“If it is hard to feel, it is hard to heal.” Steve Haines is a creative story teller who explores the science of a complex human experience: why touch is essential for human health.
In his new graphic novel, Touch is Really Strange, Haines elaborates on the importance of connecting to the body and physical sensations when it comes to healing from trauma.
“I now use touch as a tool primarily to convey feelings of safety, to support emotional expression and to improve a sense of embodied connection, through slow, gentle, ‘relational’ touch. There are two types of touch; quick touch and slow touch. Slow touch can be levered to connect to feeling states that are often hidden, rarely simple and often scary, which is incredibly useful in resolving pain, anxiety and trauma. It can help us move from fear, contraction and isolation to play, expansion and community.”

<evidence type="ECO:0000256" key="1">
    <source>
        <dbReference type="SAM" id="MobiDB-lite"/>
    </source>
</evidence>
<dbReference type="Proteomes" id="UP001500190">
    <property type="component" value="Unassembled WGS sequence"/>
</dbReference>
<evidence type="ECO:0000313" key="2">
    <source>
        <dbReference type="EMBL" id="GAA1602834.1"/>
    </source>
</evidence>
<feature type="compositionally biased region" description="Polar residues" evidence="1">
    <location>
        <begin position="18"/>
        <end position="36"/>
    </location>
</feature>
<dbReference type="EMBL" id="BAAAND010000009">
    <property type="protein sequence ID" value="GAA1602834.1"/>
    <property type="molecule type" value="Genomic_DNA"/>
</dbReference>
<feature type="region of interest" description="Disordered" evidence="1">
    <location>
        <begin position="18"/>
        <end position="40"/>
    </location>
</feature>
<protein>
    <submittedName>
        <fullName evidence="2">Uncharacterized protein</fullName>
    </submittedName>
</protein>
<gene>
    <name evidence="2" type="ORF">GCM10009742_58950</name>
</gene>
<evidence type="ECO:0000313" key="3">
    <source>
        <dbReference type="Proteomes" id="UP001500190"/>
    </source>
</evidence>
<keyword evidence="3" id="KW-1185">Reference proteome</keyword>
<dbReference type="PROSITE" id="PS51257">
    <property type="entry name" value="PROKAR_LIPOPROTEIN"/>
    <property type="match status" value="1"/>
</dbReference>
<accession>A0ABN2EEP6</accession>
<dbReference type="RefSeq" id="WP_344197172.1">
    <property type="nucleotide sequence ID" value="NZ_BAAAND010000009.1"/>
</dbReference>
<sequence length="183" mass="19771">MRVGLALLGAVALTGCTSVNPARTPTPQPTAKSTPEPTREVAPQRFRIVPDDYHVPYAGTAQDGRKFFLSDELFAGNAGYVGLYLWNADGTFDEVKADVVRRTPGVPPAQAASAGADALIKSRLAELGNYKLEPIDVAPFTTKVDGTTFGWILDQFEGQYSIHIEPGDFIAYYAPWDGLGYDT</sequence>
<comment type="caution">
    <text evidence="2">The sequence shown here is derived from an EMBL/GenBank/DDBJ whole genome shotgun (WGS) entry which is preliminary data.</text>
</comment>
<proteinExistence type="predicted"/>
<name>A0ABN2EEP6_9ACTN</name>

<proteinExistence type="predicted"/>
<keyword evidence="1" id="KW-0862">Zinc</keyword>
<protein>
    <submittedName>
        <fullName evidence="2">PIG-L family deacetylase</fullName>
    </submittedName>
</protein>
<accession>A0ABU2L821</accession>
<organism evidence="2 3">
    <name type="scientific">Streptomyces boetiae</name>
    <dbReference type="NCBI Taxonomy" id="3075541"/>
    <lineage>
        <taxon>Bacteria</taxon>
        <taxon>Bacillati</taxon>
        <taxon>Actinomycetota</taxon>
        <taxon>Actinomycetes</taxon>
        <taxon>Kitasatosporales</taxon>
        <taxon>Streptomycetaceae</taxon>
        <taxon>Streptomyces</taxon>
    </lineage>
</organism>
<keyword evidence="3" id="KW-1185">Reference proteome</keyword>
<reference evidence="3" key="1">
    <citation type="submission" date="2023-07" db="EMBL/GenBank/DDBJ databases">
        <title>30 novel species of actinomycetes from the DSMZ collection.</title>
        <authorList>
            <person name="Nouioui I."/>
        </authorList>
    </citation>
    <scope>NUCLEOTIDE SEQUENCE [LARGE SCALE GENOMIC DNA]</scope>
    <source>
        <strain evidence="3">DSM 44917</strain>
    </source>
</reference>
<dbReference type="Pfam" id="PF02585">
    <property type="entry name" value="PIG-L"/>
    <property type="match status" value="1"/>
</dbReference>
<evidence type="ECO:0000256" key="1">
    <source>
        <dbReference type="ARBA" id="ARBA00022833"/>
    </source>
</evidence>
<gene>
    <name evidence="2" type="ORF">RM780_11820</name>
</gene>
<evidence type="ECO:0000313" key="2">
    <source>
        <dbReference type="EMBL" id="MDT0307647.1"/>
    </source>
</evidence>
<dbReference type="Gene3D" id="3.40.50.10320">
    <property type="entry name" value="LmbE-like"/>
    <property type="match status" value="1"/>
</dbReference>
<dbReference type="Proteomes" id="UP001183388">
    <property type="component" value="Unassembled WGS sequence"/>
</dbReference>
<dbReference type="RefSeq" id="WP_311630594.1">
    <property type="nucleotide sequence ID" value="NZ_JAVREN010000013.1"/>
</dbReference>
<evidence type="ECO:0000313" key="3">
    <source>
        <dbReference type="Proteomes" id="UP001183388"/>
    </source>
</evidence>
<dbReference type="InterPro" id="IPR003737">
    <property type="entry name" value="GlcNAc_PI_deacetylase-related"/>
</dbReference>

He examines the fundamental nature of touch for conveying emotion, and is an advocate for other embodiment tools to help in developing a capacity to feel, which is incredibly useful in resolving pain, anxiety and trauma.
Larm Rmah, On Unsplash, Creative Commons